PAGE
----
Recent reports suggest that Tom Brady’s knee injury was way more serious than everyone thought. The story goes that the 43-year-old quarterback played the 2020 NFL season through a fully torn MCL, leading the Tampa Bay Buccaneers to Super Bowl 55 win.
Despite having a serious knee problem, Brady earned himself the Super Bowl MVP award. Further, on the road to the Bucs’ second Super Bowl in history, the legendary QB set a franchise record with 40 passing TDs.
Equally impressive is the fact that in 2020, we saw him starting every single game his team played (16 regular-season games + 4 in the postseason).
Until Ian Rapoport of the NFL Network revealed the story of Brady’s MCL problem, the football community had limited information regarding the injury. The quarterback himself kept the issue to himself, although he did once describe it as “pretty serious.”
Brady’s MCL Injury Is a Thing of the Past
The medial collateral ligament, or MCL for short, is a tissue that lines the inner edge of the knee. The purpose of the MCL is to connect the shin with the bones of the thigh, thus keeping the knee stable during movement.
If the MCL is torn, the knee can hyperextend easily, which creates the risk of it bending in the wrong direction. In Brady’s case, the MCL on the left knee got torn. As that is the knee he uses to step into his passes, Brady had to be careful not to let the injury worsen.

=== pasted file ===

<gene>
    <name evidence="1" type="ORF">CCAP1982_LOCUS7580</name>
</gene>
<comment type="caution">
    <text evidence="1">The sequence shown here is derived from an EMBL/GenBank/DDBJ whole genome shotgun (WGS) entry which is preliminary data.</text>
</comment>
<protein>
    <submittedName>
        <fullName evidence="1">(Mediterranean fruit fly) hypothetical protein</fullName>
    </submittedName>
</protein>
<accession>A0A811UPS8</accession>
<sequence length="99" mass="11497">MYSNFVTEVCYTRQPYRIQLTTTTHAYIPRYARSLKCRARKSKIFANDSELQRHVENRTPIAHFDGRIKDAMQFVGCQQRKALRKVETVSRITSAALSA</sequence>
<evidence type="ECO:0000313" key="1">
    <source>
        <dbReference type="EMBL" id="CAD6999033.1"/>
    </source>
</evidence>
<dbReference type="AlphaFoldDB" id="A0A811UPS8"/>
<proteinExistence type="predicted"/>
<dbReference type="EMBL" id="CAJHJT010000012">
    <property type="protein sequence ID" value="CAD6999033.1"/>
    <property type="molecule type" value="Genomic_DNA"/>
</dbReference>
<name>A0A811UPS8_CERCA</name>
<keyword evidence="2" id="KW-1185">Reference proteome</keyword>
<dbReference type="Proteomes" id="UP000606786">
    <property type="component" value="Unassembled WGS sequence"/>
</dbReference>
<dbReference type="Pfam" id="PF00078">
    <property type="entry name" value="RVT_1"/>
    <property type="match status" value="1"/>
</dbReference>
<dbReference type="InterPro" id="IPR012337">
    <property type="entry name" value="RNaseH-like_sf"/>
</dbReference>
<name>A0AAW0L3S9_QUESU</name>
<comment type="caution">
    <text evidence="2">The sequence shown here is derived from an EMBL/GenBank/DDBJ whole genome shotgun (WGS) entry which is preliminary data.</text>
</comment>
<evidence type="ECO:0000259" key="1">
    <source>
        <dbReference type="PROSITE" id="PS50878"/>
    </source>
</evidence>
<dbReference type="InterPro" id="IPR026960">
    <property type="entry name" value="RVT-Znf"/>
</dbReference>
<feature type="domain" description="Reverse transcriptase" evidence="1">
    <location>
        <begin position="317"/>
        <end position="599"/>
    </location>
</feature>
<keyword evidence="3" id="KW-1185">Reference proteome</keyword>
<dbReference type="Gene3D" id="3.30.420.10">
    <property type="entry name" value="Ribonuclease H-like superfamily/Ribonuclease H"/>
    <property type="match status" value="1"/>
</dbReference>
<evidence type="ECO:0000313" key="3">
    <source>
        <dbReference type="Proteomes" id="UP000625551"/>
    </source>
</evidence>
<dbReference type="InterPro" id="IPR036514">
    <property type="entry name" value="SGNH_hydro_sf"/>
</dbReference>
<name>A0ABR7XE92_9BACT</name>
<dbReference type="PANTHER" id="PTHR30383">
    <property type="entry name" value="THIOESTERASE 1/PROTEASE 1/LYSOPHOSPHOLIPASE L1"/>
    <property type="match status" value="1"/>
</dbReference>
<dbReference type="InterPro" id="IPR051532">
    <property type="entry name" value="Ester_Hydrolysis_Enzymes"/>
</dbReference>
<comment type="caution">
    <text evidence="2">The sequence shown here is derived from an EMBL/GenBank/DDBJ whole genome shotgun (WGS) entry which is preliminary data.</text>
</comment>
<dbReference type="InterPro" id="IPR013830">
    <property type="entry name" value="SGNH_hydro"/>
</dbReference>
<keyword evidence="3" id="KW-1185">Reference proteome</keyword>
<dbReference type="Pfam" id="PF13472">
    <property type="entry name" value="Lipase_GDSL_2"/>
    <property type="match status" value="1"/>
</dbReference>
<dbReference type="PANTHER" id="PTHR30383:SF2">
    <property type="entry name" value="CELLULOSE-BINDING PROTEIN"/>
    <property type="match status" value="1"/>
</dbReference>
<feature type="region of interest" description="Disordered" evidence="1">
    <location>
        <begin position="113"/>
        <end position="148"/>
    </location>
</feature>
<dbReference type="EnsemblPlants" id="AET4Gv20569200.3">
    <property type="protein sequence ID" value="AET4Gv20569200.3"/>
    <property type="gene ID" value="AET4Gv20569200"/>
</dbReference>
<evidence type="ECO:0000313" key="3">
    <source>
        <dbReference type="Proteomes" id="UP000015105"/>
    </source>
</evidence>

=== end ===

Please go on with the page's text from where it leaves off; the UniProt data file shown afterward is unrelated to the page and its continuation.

Tampa Bay’s medical staff came up with a makeshift solution near the end of the 2020 season – having Brady miss one practice a week in order to rest his knee.
However, the only real solution for dealing with a torn MCL is surgery. That’s exactly the path Brady followed after the 2020 season wrapped up. In late February, he finally underwent surgery, after months of playing through the issue.
“I feel like there’s some things I’ll be able to do this year that I wasn’t able to do last year.”Brady commented on his TCL surgery.
It’s been a couple of months since then and the problem seems to be gone. Brady has spent most of the offseason following a strict rehabilitation program to ensure his knee won’t be troubling him in the upcoming season.
Can Brady Lead the Bucs to Another Super Bowl?
In the regular season of 2020, Brady completed 601 passes, which is just one short of his all-time record. He also passed for 40 touchdowns, which is his second-best result in the 21 seasons he’s been in the NFL.
In those 16 regular-season games, he passed for 4,633 yards, which is his best record since 2015. We also saw him rushing for another 3 TDs. He was even impressive in the postseason, recording 1,061 passing yards for 10 TDs (thus equaling his passing TD record from the 2014 Playoffs).
The big question is can he do put on the same level of performance in 2021? Sure, his knee problem is gone, but the quarterback is turning 44 in August.
Judging by the betting odds, he might! The odds on Brady making over 4,500.5 passing yards are -101. He also seems capable of leading the Bucs to another Super Bowl.
Tampa Bay is currently the #2 favorite for winning the Super Bowl at +700, trailing behind Kansas City. At the moment, the Chiefs are priced at +450.
The Bucs are favored to win the NFC at +350.